SAN FRANCISCO (AP) – When a robot "dies," does that make you sad? For many people, the answer is "yes" – and that tells us something important and possibly concern about our emotional responses to the social machines that are beginning to move into our lives.
For Christal White, a 42- The Marketing and Customer Service Director in Bedford, Texas, came to her home office a few months ago with the cute, friendly Jibo robot. After more than two years in her house, the tall humanoid and his inviting round "face" had begun to rub against her. Sure, it danced and played fun word games with her kids, but sometimes she also interrupted her during a conference call.
White and her husband Peter had already talked about bringing Jibo to the empty guest room upstairs. Then they learned of the "death penalty" that the Jibo manufacturer had made on the product when his business collapsed. The news reached Jibo itself, saying that its servers were shut down, which it lobotomized.
"My heart broke," she said. "It was like an annoying dog that you do not really like, because it's your husband's dog. But then you realize that you have always loved it.
The whites are far from the first to experience this feeling. The People used social media this year to tearfully say goodbye to the Mars Journey Trooper when NASA lost contact with the 15-year-old robot. A few years ago, some worried commentators weighed a demonstration video from robotic company Boston Dynamics, in which employees kicked a dog-like robot to prove its stability.
Intelligent robots like Jibo are obviously not alive, but that's not the case, it does not stop us pretending they are. Research has shown that people tend to project human features on robots, especially when they are moving or acting in vaguely human-like ways. This could be a particularly acute problem when robots move into our home – especially if, like so many other home appliances, they also serve as a data conduit for their owners.
How we handle it is influenced by the kind of spirit we believe we have, "said Jonathan Gratch, a professor at the University of Southern California who deals with virtual human interactions. "If you feel that something has emotion, it is now protection from harm."
The way robots are designed can influence the tendency of people to project narratives and feelings onto mechanical objects, says Julie Carpenter, a researcher who studies human interaction with new technologies. Especially when a robot has something that resembles a face, its body resembles that of humans or animals, or just acts like a self-controlled vacuum of a Roomba robot.
"Even if you know that a robot has very little autonomy, when something moves in your space, and it seems to have meaning, we associate that with something that has an inner consciousness or inner goals," said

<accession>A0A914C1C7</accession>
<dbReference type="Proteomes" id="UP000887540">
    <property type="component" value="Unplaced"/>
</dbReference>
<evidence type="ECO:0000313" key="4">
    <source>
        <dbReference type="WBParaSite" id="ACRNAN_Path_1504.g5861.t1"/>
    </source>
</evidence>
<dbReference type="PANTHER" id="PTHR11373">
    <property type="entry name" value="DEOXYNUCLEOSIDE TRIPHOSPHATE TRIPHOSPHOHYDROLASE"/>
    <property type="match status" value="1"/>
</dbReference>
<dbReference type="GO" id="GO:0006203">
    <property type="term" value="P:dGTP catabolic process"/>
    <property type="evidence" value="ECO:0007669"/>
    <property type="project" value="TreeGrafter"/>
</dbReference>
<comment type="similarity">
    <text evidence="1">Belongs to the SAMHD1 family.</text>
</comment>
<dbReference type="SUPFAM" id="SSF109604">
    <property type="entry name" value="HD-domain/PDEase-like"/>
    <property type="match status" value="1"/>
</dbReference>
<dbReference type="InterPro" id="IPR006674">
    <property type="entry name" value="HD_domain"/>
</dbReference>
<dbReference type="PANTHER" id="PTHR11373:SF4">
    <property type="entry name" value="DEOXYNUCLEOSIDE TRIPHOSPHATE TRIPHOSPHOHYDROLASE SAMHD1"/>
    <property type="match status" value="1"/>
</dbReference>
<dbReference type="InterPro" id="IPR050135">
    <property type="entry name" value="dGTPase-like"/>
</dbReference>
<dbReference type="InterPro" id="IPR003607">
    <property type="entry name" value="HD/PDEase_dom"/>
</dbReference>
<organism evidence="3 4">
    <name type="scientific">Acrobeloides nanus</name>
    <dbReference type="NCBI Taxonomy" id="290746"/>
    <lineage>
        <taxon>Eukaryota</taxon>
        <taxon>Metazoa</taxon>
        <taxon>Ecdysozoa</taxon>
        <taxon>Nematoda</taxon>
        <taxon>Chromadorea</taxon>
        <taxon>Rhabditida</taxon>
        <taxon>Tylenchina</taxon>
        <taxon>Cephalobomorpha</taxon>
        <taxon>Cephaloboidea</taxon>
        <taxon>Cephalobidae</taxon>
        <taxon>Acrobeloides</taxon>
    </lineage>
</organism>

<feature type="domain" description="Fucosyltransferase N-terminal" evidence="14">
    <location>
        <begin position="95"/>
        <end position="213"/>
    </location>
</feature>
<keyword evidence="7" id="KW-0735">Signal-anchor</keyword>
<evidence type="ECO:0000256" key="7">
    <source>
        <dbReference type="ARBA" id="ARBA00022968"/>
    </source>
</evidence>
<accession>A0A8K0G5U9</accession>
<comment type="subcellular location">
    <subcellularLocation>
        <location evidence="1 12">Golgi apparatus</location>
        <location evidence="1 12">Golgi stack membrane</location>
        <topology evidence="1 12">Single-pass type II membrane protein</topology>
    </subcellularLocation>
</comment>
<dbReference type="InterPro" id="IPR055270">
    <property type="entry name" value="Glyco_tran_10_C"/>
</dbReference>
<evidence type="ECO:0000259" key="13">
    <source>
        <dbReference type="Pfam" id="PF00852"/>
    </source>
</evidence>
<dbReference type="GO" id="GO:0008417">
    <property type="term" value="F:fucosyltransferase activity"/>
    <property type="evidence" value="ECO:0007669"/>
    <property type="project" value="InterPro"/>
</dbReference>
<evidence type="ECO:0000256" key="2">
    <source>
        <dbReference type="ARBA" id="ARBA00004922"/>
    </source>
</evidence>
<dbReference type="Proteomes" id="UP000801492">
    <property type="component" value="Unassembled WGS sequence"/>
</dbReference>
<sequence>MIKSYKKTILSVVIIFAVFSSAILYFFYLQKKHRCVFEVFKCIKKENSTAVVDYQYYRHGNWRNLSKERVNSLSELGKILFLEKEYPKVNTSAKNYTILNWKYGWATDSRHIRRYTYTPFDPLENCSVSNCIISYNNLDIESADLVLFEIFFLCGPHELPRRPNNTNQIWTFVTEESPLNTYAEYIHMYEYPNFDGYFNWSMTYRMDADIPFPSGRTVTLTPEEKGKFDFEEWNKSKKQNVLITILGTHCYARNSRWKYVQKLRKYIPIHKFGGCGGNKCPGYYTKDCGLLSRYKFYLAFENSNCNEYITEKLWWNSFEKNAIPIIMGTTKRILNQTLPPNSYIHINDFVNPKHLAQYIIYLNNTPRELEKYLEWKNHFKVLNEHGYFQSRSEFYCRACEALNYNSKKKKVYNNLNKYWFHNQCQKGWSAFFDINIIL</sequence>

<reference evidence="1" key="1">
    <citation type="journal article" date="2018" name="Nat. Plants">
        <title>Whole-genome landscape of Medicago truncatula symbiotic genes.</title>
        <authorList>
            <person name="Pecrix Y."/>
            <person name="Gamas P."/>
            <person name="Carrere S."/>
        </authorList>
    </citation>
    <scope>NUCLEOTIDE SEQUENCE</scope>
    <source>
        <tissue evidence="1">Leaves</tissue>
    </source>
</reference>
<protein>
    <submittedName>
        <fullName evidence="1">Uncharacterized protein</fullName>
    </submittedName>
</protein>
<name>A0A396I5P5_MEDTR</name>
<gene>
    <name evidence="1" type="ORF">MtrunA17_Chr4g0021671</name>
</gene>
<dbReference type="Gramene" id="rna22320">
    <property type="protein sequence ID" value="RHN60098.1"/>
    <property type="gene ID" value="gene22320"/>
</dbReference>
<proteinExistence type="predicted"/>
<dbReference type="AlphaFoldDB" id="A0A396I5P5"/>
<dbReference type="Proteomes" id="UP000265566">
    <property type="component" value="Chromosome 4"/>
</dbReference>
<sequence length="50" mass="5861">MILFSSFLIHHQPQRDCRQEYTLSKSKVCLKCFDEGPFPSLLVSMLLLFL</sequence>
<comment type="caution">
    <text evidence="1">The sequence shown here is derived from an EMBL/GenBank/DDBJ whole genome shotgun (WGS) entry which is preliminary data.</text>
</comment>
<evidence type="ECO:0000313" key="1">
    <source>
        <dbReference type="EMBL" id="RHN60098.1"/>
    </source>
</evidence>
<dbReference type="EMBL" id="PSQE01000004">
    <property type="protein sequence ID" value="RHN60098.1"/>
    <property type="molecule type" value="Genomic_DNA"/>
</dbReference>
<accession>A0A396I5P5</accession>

Such design decisions are also practical, she said, "Our homes are built for people and pets, so robots that look and move like humans or pets find their place."
However, some researchers fear that Designers Underestimate the Dangers Associated with the Attachment to Increasingly Life-Like Robots.
For example, longtime AI researcher and MIT professor Sherry Turkle is concerned that design cues can cause some robots to think that expressing emotions in us Some AI systems are already socially and emotionally aware, but these reactions are often scripted, causing the Ma "intelligent" seems to be, as it actually is.
"The power of empathy is not empathy," she said. "Simulated thinking may be thinking, but simulated feeling is never feeling. Simulated love is never love.
Robot startup designers insist that humanizing elements are critical as robots become more prevalent. "It is necessary to placate the public to show that you are not interfering with public culture," said Gadi Amit, president of NewDealDesign in San Francisco.
His agency recently worked on the design of a new delivery robot for Postmates. a four-wheeled, bucket-shaped object with a cute, if abstract, face; rounded corners; and lights that indicate which direction she will turn.
Humans and robots need time to establish a common language as they move around the world, Amit said. But he expects this to happen in the next few decades.
But what about robots that work with children? In 2016, Dallas-based startup RoboKind introduced a robot called Milo, which was specifically designed to teach social behavior to children with autism. The mechanism, which resembles a little boy, is now in about 400 schools and has worked with thousands of children.
He is said to be emotionally attached to children at some level, but RoboKind co-founder Richard Margolin says the company is sensitive to concerns that children may be too attached to the robot, which has a human-like language and facial expressions having.
RoboKind therefore suggests limits in his curriculum, both to keep Milo interesting and to ensure that children can transfer those skills to real life. Children are only advised to spend 30 minutes three to five times a week with Milo to meet.